Have you had a regular partner since then?

Not really. It was always Elizabeth and I, and now I go to the Nationals with others from here. There’s a big group of bowlers from East Orange that go. I also had two others that have been my partner for the New Jersey Senior Olympics, and that was Susie Wilkerson and Pauline Dzanewicz. Pauline bowled with her mother in them before her mom died.

Now, I’ve bowled doubles with Martha White from New Jersey quite a bit. She’s younger, like 77 or 78, so I have to play in her age group. I only play in my own age group when I do singles. But we usually come out with a medal at Nationals.

 

Do you feel like you’re Martha’s legal guardian, playing down three levels in age like that?

I feel like I’m legal guardian to ALL of them in our bowling leagues now! [Laugh] Actually, there’s a husband and wife who are around 95 and still bowl in my league in Bergen County.

I’m not the best bowler. My score has gone up over 150 at times. But after my car accident in 2014 I can’t seem to get anywhere near that anymore.

 

Oh my, what happened to you?

A bus hit me on the driver’s side of my car. It wasn’t my fault. I didn’t bowl for many months. The worst injury was to my left shoulder. It still hurts at times, and they keep wanting to push needles into me. I told them, “I don’t need the needles, I’ll just do my exercise.” I don’t know how long I’m gonna live, so I’m gonna do what I want to do! [Laugh] But, I took my time and didn’t take chances trying come back too soon and having a relapse. I’m doing pretty good now in my league-but maybe that’s because everyone else is all bad at it, too! [Laugh]

 

Have you had any other challenges like that?

Oh, yes. In 1992, I started having arthritis. I put my feet down off the bed one day and hit the floor so hard I could hardly see. I thought I was going to die. I couldn’t even walk. I pulled the phone over by the cord and called my daughter Kismet. She didn’t have a key for the door, so I dragged myself across the floor and fell asleep on the door until she came.

 

Are you still dealing with arthritis?

Yes, it’s rheumatoid arthritis. You know, my hands aren’t crooked up at all, but my toes and my feet give me aches and pains all the time. You need those feet to walk. This morning, I didn’t even know if I could get out the door. But I told myself, if my feet can push those pedals on the car, I’m going bowling. And I did!  Now, I don’t drive at night anymore, but I can when it’s light out.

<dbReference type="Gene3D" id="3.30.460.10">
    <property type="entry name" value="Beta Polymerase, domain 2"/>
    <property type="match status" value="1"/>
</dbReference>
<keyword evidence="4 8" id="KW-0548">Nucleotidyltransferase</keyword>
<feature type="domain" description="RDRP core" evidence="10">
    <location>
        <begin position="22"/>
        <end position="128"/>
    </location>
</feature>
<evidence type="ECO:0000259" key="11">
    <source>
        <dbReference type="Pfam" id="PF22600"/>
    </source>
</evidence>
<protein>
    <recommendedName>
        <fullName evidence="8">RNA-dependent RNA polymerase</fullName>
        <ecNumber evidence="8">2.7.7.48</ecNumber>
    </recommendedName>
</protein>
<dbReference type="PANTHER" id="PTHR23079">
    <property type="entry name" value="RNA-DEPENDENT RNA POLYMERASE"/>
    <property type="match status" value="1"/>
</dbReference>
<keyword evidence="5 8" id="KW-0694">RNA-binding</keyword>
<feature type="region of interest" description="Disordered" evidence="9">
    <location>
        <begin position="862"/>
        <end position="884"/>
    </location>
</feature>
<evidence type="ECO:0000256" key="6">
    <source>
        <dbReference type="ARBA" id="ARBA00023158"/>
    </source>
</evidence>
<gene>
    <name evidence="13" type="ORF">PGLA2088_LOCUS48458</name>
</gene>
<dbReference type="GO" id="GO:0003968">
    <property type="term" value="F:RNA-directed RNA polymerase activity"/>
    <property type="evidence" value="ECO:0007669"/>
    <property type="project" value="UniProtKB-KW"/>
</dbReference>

Well, you need those feet to make your bowling approach too.

No, no, no. I walk up to the line with the ball. If I do that three-step thing I’d fall on my face with my balance problem. I can’t walk straight without a cane.

 

It’s amazing how you are overcoming all of that to be able to keep doing what you love.

I try. Hey, the good Lord knows what He wants for His children.

If I see I can’t do something right now, I give it a rest and try again. If my foot gives me trouble, I just think it needs some exercise. If I feel so bad I can’t go out for my league, I’ll call and tell them I don’t feel good and when I feel better I’ll let them know. I don’t want people checking in all the time to see how I’m feeling. Let ME tell you how I feel.

 

You get big credit just for showing up, Hazel. It’s helping to keep you fit and healthy.

That’s right, I’m gettin’ my exercise, because that’s what I need. If this was just about getting medals I wouldn’t be there!

 

What do you tell others about staying active?

You know, there’s a lot of things to do out there. Get up from your television. You can walk to the library or to your church. Do what keeps you going.

 

How often do you bowl now, and how do you keep your body in shape?

I bowl twice a week, on Thursday morning here in Essex County with all women, and Friday at noon in Bergen County. That one is senior men and women.

I do exercises with my legs in the morning and at night. I have to do it in the bed before I get up in the morning, because otherwise I know I’ll have trouble with my knees and my feet, and I’ll be falling all over the place. I make sure if I’m going to fall that I can grab onto something to where I don’t break anything. Knock on wood, I haven’t had a bad fall yet. [Laugh]

I do things other things to get out. I’ve taken up knitting with a crafting class at Trinity Presbyterian Church. I make hats, and I’m trying to learn quilting, although I’m not that good at that yet.

 

 

It’s great that you find the strength to fight it. How hard has it been to pull everything else together to get to all of your games, including the travel expense?

I’ll tell you about me. Every time money comes in, a piece goes on the side. I never have to worry about finding money to travel to these games. People say, “My money’s gone already!” and I keep telling them it doesn’t have to be gone. If you put one dollar down, fifty cents even, that’s more than you had before you saved it.

 

You are quite an inspiration, Hazel.

People do say, “You’re an inspiration. You go bowling and go to church and get around. Most people your age are in the hospital.” It’s OK.  In my family, we were brought up being told, “What is going to be is going to be.” My parents taught us that we weren’t greater or bigger than anybody, and we weren’t lower than anybody. They told me to do what I can do, but not to make it like, “I’m the queen.” So I just do what I can do, and it’s OK if people think I’m an inspiration.

 

So, how long are you going to keep bowling?

I’m gonna tell you just like I told my doctor. He asked me, “Hazel, how long are you going to continue to bowl?”  I told him, “Until I walk up to that line, they hand me a ball and I drop it, and it goes where it wants to go.” He said, “You’re kidding!” I said, “No I’m not. If I can get to that bowling alley and get up to that line, I’ll roll that ball.”

 

What is it that inspires or motivates you to keep trying, and to keep that ball rolling?

Life itself.  [Pause] What’s the alternative? What you gonna do?